Something new: Fujiyama Texas

Share Button

Many people mourned the loss of South King Lounge, located in the same complex as longtime karaoke bar Anyplace Lounge. The owners were denied visa renewal, leaving them to re-restart their lives in Tokyo.

The old space is home to a new restaurant now, and I think it will appeal to both locals and Japanese nationals who want a taste of home.

My neighbor Stacy Uyehara owns a housewares shop in that same complex called Itadakimasu, so she watched the new spot build out over the last several months. On soft opening day recently, she took me to dinner there to get a first taste.

DSC03888The first thing is the name. Why Fujiyama Texas? Their original branch is in Tokyo, and the owner, Koichi Sato, just liked the way “Texas” sounded, as well as the East-meets-West kind of name. He’s never even been to Texas, though, so that is pretty much the extent of the Western reference in the restaurant.

Most of the food here is kushikatsu, or fried food on a stick. Who doesn’t love that, right? There are some salads, desserts, and rice and noodle dishes (see below), but the main reason to come here is for that piping hot fried goodness in a way that only a real Japanese restaurant can do.

DSC03915 DSC03916Inside, it’s very Japanese. No sign of longhorns or cowboy hats here!

DSC03936Meet the husband-and-wife team, Koichi and Sally Sato. Koichi does all the cooking, Sally does everything else. My initial impression of the ebb and flow of the crowd tells me it is probably better to make a reservation, if possible. On Wednesday nights, Anyplace Lounge has a $1 oyster shot special, so the parking lot is super crowded until 7:30 or 8 p.m., so keep that in mind, as well.

DSC03890 DSC03891DSC03889I don’t normally post photos of the menu, but there’s a lot of different ranges and items “coming soon,” so I figured it’s easier for you to peruse it yourself. As you can see, though, it’s pretty reasonable all around.

DSC03893We ordered the fresh lemon chuhai ($5.50, a shochu cocktail), which seemed to be popular with Japanese nationals. It was okay, but when we came back and had the Calpico mango chuhai ($6), we thought that was more of a winner. Note that every table and spots along the counter have several condiments, like sriracha, yellow mustard, shoyu, ponzu, salt, pepper, lemon juice, and katsu sauce. Koichi said the lemon juice would taste good on everything, but I could hardly taste it. I preferred the katsu sauce on everything, and ended up using a lot of it because their sauce is so delicate. I don’t know if that’s a bad thing; maybe they prefer that we taste the flavors of the skewered items, whereas Hawaii people are heavy-handed with the condiments (like me).

Prime rib fingers.

Prime rib fingers.

Fried food on a stick isn’t very photogenic, but the main thing is that they taste good! Koichi recommended the prime rib fingers ($2 each), and they were very good and easy to eat. I’d probably recommend that first, of all the menu items. Their friend told us that we needed to order Japanese-style, which is two of each item, but you actually don’t need to do that. (I’m telling you this in case someone tells you what you “have to” do.)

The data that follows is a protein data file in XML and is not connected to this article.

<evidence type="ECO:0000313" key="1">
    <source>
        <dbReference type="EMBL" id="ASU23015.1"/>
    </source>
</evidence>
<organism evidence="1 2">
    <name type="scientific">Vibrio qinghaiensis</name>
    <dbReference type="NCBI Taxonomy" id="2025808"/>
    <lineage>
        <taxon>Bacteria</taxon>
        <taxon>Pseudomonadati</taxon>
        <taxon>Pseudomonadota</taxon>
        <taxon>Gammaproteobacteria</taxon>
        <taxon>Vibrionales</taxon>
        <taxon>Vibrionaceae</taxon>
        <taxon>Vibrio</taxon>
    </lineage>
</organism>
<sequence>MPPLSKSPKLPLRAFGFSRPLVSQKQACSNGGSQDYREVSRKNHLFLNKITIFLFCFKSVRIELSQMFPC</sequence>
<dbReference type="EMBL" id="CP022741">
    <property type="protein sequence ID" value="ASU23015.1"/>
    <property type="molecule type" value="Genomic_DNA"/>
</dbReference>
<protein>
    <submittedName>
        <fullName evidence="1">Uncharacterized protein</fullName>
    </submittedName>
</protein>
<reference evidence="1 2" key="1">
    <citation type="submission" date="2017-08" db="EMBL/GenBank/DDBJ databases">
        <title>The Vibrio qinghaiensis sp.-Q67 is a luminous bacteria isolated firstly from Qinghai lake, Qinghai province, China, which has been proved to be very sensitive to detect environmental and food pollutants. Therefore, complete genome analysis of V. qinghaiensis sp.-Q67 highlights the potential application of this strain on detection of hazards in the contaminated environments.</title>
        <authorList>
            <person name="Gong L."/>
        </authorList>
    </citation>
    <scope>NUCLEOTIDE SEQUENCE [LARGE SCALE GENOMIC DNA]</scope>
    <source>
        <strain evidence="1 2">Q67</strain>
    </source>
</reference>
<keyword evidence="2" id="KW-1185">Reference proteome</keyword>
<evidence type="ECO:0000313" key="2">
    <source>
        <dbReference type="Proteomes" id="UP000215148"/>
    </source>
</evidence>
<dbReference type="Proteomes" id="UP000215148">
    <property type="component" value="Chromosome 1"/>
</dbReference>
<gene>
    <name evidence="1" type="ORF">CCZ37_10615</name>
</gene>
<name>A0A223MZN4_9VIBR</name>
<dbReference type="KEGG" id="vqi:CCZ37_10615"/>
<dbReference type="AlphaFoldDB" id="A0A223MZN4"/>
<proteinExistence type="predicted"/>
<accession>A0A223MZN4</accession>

Chicken wings.

Chicken wings.

I’d also highly recommend the plump, juicy chicken wings ($1.95 each).

DSC02385DSC03907 DSC03909That’s not to say I wouldn’t recommend anything else; those were my favorite items. We tried everything from vegetables to seafood to meat, even kushikatsu cheese and mochi, and it was all good. Hello! Fried cheese on a stick, who doesn’t love that?

DSC03899Everything is fried in small batches, and comes to you so hot, the steam rises from it for a long time. (It took us a while to eat the tofu, because it was so hot all the way through.)

Kim chee.

Kim chee.

One item we could skip is the kim chee. I know the sign says it “tastes great on kushikatsu, too,” but this brand was a little too sour for us to match with the fried foods.

Daikon salad.

Daikon salad, $6.50.

The daikon salad is nice and light, with shredded daikon and its sprouts on a bed of greens, topped with nori and a yuzu shiso dressing. It’s a nice contrast to all the hot, fried foods.

Fujiyama salad.

Fujiyama salad, $6.50.

I really liked the Fujiyama salad, which has a bed of greens and a rustic scoop of potato salad with bacon chips and sweet onion dressing. Not too many restaurants make a good potato salad, and this was probably something I could eat on my own without sharing. It’s not too vinegary and the dressing adds a nice sweetness.

Kushkatsu roll cake.

Kushikatsu roll cake with ice cream, $7.

If you still have room for dessert, I highly recommend the yuzu sorbet from Kochi, Japan. It’s not pictured here because it’s really just a white blob, but it’s a perfectly delicious end to a fried meal. The sorbet is light, slightly tart and sweet, and doesn’t fill you up. If you are still a little hungry, the kushikatsu roll cake is a good choice. I thought it was genius, actually. Get a tasty roll cake and bread it and fry it? Why not? And of course it’s great with the cold, creamy ice cream.

Overall Fujiyama Texas is a good value and pretty much everything is good — just order the things that you like, and you should be satisfied. They are currently only open for dinner and have quirky opening days: 5 to 10 p.m. Wednesday through Monday, and closed on the third Monday of each month.


Fujiyama Texas
2065 S. King St.